Mediating Students’ Fixation with Grades in an Inquiry-Based Undergraduate Biology Course
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AbstractThe paper analyzes focus group data to explore student perceptions of an inquiry-based undergraduate biology course. Though the course was designed to mimic the scientific process by incorporating uncertainty, peer review, and self-reflection, students came to class focused on getting As and with a developed schema for didactic instruction and passive learning. They perceived the autonomy and self-directedness of the learning experience as a threat to their grades, and responded with strategies that protected their grades and ego, but were deleterious to learning. Students could identify merits of the inquiry-based approach; however, they made clear: they prioritized grades, and were unwilling to trust an unfamiliar pedagogy if they perceived it jeopardized their grades. In the framework of self-regulated learning, the discussion considers how to scaffold students to foreground learning over achievement.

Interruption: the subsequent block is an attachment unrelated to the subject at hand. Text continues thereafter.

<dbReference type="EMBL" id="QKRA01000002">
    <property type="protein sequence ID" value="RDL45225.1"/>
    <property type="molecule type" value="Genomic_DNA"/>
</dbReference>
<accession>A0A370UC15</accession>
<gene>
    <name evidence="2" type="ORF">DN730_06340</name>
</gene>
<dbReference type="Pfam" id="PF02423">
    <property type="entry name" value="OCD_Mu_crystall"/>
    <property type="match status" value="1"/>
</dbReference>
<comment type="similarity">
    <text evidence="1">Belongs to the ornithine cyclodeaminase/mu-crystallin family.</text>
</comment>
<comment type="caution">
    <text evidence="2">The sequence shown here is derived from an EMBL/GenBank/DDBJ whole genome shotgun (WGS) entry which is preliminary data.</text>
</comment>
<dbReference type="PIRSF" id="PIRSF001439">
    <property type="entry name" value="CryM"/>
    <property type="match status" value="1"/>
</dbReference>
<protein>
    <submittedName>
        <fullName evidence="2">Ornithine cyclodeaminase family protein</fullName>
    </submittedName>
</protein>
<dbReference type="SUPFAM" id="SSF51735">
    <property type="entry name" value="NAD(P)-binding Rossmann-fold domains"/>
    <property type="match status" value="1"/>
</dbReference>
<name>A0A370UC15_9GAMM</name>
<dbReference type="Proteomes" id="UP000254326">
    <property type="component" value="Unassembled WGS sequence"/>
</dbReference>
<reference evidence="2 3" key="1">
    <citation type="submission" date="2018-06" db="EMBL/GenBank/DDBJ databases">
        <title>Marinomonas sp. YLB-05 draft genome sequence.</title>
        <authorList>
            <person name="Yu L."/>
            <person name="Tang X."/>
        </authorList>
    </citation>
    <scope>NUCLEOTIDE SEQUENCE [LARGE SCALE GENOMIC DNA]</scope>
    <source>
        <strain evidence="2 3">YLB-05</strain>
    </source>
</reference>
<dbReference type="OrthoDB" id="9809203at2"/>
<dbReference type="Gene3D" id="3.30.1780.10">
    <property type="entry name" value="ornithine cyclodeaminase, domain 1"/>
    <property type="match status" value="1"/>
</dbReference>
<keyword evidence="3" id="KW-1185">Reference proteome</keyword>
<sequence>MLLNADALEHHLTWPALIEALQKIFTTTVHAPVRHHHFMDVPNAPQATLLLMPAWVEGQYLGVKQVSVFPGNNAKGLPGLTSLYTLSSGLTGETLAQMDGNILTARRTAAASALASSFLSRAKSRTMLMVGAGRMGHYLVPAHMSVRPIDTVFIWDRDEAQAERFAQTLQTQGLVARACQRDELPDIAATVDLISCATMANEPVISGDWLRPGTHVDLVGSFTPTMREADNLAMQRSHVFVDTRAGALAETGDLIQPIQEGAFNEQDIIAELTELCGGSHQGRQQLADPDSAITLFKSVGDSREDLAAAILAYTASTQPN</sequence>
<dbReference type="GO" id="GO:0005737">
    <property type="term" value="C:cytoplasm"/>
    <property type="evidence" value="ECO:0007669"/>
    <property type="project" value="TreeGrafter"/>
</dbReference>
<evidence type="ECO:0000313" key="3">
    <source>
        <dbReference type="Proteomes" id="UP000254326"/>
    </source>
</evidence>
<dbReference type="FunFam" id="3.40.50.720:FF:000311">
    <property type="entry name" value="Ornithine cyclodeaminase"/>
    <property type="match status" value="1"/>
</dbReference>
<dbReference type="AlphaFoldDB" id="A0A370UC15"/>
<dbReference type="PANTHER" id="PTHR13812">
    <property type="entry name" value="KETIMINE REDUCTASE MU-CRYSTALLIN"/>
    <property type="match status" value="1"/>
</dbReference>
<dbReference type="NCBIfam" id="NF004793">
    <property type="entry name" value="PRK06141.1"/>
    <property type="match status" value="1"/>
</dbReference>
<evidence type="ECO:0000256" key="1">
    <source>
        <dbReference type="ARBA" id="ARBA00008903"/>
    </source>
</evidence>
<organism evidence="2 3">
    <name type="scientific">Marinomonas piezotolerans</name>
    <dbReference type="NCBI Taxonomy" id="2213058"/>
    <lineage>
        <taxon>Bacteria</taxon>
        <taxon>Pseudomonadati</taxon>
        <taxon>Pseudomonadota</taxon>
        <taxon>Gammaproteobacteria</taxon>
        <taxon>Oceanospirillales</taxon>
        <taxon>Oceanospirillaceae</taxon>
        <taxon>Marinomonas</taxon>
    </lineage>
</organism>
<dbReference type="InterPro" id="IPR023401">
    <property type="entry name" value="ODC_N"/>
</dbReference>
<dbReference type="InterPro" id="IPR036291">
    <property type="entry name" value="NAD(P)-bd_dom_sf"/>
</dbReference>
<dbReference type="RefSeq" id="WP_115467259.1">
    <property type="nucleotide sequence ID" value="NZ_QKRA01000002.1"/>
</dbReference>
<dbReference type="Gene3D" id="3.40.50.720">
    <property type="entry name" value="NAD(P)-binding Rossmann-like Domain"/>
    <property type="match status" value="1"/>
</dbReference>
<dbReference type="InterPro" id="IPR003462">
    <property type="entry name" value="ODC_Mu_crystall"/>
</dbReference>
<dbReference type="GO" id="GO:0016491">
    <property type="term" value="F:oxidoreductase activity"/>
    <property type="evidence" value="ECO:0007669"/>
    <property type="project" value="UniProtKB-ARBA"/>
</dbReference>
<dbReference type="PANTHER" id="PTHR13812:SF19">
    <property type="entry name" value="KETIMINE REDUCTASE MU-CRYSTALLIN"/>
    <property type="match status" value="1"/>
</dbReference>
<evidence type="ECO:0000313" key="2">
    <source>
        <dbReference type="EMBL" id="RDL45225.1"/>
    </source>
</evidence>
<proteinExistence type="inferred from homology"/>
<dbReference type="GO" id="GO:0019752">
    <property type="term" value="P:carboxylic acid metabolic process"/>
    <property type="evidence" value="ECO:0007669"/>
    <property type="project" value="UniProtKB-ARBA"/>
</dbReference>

PublisherSpringer Science and Business Media LLC
Except where otherwise noted, this item's license is described as https://creativecommons.org/licenses/by/4.0